Children’s education without prejudice

Blue for boys. Blue for. Pink for girls.

Stereotypical gender roles for children are a common issue, starting from the time of infancy. It can be seen on their clothes and toys, their activities or even in the targeted television programs. Stereotyping of gender is basically the belief that certain concepts and activities are more appropriate to an individual according to their biological sexuality.

Males are believed to enjoy things that are masculine, while females are expected to appreciate feminine things. Like any other notion the definition of masculinity and feminine has changed, however, the divide between passive and active remains.

Children are portrayed as being stereotyped and imposition of certain rules upon them, that determine the direction they’re likely to take in their lives, opening up certain avenues but denying some. So, it’s not too far away to state that women earn less than men, or being judged less for their emotional expressions is the result of a long-standing gender stereotypes and conditioning.

Stereotyping women is not serving any useful function and we as a community must accept the necessity of recognizing its existence as well as the necessity to end it.

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Nowadays, parents are constantly engaged in trying to get away from these stereotypes, making sure that children have the freedom to choose the person they would like to be. The first step in creating a child that is not influenced by gender discrimination is to begin at an early age.

Are you unsure of where to begin? Here are some tips to incorporate into your parenting

1. Gender-neutral toys

That means that there’s no anything like girl toys or boy toys. Legos, dolls, trucks as well as Meccano sets are available to everyone. Let your children have the chance to explore the various toys available in the toy section.

Be careful not to lead your children toward dolls or towards the vehicles. It is crucial to teach children in the early years that there are no limits in playtime.

2. Suitable environment

It means that must, firstly, should avoid gender-based stereotypical colour and theme relationships with your children. Create an environment that will allow your child to grow and explore , not impose actions that are usually tied to their biological sexuality.

Use books, plants, and ant farms within their learning spaces, thus aiding them in engaging their minds to think creatively. This can help your child adjust to new norms earlier.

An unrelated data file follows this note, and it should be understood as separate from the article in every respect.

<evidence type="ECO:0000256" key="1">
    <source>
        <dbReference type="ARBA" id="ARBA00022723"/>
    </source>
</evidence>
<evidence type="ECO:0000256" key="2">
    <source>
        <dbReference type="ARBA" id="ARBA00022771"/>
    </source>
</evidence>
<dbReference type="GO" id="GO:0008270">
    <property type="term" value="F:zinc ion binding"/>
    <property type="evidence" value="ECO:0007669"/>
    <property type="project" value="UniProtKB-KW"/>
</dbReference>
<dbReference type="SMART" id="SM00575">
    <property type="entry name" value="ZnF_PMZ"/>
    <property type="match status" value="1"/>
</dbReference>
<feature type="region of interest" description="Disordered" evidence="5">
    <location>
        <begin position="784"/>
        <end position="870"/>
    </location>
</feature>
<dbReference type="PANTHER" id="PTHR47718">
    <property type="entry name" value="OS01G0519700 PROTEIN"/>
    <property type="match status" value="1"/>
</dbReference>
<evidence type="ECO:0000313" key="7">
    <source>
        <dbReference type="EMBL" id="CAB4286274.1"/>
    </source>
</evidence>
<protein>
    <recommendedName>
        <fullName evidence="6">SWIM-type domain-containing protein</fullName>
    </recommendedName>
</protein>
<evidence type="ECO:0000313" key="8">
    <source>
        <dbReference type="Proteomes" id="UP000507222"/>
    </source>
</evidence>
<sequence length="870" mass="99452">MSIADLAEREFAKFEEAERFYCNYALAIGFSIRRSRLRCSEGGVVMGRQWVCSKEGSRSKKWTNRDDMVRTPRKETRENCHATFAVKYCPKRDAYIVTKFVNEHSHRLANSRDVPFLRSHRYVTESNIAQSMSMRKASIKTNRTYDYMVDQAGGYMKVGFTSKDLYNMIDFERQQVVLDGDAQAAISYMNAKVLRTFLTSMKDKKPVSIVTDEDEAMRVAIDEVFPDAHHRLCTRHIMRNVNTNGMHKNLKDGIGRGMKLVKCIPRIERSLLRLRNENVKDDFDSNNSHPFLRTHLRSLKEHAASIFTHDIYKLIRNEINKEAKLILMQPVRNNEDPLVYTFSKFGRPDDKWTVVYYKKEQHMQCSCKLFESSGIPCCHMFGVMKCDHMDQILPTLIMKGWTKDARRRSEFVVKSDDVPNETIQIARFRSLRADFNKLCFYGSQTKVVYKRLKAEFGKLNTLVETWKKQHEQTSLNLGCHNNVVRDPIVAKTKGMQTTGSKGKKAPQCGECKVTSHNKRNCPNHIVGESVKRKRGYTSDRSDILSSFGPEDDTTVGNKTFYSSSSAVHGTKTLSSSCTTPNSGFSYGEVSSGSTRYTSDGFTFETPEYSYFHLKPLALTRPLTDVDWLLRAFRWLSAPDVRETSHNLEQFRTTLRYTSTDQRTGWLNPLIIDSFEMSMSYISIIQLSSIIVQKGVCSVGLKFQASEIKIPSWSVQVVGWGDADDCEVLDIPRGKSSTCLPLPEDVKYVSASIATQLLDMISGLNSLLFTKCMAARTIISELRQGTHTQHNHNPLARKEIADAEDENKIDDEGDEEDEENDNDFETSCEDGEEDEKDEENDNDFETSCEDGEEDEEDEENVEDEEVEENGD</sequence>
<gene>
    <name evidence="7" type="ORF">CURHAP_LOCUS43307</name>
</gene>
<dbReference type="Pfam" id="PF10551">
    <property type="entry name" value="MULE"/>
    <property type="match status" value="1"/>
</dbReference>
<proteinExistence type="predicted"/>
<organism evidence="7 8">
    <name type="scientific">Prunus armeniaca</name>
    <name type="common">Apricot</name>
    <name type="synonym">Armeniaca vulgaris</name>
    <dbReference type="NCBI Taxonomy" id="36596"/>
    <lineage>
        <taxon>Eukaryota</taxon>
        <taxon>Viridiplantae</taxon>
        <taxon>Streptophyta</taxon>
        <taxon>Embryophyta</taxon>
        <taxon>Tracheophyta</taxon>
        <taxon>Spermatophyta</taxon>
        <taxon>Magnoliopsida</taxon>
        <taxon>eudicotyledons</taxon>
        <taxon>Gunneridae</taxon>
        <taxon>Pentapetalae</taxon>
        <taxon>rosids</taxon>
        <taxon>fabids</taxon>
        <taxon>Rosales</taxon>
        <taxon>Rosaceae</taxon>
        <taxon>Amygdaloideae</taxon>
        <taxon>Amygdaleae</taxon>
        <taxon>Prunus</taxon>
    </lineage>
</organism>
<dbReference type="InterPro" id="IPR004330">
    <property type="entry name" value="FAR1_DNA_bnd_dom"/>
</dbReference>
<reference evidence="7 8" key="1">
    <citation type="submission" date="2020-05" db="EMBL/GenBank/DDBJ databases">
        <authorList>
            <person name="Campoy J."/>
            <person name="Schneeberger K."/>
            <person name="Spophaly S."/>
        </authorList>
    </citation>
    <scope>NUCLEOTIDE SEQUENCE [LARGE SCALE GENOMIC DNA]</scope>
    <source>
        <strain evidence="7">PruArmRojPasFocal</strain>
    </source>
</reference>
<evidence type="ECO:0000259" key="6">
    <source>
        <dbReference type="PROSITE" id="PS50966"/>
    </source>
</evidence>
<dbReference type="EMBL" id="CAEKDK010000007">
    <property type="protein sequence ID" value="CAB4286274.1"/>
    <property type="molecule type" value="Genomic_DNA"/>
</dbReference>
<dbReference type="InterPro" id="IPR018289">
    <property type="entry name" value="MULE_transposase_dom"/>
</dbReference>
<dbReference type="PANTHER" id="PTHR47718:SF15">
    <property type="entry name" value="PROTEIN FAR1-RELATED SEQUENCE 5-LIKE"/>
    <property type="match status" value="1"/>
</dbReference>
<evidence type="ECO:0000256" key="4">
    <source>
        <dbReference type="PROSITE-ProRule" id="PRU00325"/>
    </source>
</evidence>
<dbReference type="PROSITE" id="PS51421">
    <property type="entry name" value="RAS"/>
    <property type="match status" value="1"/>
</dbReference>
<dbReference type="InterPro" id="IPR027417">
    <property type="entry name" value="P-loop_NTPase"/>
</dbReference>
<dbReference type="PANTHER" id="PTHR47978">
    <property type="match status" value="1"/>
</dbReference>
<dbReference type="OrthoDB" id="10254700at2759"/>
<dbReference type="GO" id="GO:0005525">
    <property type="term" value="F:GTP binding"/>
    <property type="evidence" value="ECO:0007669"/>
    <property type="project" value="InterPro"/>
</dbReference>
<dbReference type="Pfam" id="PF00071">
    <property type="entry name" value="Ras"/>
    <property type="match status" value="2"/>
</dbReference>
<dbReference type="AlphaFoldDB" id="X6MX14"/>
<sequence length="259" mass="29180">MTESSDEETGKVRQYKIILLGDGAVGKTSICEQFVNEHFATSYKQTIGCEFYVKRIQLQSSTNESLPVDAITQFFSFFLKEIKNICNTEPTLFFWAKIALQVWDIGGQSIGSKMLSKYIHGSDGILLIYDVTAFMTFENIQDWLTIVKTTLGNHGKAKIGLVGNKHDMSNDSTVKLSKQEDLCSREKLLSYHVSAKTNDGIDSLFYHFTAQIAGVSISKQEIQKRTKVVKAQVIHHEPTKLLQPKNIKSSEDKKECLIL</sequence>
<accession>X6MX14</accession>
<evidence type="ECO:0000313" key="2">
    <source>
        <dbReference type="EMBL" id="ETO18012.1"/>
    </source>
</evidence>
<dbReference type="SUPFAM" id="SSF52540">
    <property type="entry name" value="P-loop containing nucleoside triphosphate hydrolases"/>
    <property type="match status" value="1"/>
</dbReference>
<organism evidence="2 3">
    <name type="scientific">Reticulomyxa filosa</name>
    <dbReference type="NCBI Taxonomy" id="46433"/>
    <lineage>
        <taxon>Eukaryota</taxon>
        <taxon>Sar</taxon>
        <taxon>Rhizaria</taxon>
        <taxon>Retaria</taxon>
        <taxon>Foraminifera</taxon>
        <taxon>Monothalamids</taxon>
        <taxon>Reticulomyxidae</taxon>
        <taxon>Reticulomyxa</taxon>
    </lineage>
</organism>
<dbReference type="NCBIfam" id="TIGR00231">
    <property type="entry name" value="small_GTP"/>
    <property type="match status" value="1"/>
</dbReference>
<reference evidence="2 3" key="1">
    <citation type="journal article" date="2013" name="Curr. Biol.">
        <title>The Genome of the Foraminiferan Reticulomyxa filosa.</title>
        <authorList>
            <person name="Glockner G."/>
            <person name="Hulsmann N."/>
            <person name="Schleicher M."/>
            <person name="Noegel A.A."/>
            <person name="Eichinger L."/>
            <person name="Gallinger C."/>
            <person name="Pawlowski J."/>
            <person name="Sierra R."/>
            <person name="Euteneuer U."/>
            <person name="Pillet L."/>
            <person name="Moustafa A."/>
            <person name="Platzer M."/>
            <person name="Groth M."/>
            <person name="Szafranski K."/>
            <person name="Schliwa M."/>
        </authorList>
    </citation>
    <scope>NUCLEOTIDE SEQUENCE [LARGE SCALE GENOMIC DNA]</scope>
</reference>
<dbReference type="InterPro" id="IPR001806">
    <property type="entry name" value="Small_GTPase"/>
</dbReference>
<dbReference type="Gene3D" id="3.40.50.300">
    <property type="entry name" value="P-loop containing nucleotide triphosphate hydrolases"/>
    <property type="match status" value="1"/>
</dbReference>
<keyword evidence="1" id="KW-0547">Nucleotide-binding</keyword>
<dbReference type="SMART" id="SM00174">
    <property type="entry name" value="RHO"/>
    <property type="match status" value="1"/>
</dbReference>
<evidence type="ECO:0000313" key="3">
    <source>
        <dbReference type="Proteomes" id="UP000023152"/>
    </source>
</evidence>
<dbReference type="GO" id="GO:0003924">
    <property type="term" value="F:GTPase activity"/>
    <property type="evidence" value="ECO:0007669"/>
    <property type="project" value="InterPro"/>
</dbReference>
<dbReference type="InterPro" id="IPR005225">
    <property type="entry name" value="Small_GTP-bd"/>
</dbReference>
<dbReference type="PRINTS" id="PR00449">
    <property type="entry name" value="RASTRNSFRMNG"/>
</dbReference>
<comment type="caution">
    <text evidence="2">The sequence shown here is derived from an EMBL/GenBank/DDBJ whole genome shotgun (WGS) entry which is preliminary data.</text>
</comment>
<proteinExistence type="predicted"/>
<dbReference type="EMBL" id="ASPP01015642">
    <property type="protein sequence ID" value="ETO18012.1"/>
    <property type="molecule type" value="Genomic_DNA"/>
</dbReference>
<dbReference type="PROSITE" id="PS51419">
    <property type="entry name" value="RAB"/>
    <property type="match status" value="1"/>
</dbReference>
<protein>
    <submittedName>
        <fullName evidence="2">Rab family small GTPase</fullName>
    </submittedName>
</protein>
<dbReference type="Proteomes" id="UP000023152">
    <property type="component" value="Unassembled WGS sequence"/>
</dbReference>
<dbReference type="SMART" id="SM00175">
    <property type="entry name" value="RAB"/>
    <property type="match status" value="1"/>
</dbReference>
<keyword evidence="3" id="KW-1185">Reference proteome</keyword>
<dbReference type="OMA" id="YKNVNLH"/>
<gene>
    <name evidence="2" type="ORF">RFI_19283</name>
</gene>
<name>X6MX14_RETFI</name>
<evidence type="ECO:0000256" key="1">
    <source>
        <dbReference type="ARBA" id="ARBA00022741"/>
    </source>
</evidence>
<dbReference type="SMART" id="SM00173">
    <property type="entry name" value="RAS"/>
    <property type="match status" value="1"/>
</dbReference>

3. Let them be expressive.

It might seem obvious but it is important to stress that your child should be aware of their right to choose any sport they find fascinating. Your son might not want to take up football or learn it, but your daughter may not wish to learn how to dance.

Introduce your children activities to see what piques the interest of your children. Bear in mind that when you are in pursuit of not conforming to gender stereotypes, you don’t have to force your child into the glitzy tutu. Your child should know that they can have a safe place to express themselves, whether that’s dressing up or doing role-playing. Let your child know the options are numerous.

4. Share chores

Your children must be taught by example. As they mature it is crucial to see that their parents practice the principles they teach. Children must be taught that gender doesn’t define the roles you perform at your home. Don’t give yourself and your partner tasks that are normally associated with your partner. Instead, ensure that you both have a shared chore.

Family stereotypes about gender can play a significant role to influence your children’s view of gender expectations. It is essential that you set the example by showing them that your the biological gender of a person does not dictate the things you do, what your interests or goals are. It is an occasion to educate your children about the sexism that exists. Let them know that there is bias, and that society in general is divided based on gender, however it is important to let them know that they have the right to decide who they would like to be. The perpetuation of stereotypes isn’t an indication of their capabilities but rather a reflection of their culture.

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5. Have role models

Instruct your kids about role-models, such as male chefs women mechanics, female chefs, etc. This will help them be aware of other people who have overcome gender stereotypes and expressed their personalities more clearly.

6. Don’t eliminate gender entirely

The goal of your parent is not to completely erase gender and completely, but to eradicate gender-based norms. If you can ensure that gender isn’t an obstacle to opportunities your child will be able to see the absurdity of gender norms. Learn about equal gender instead.



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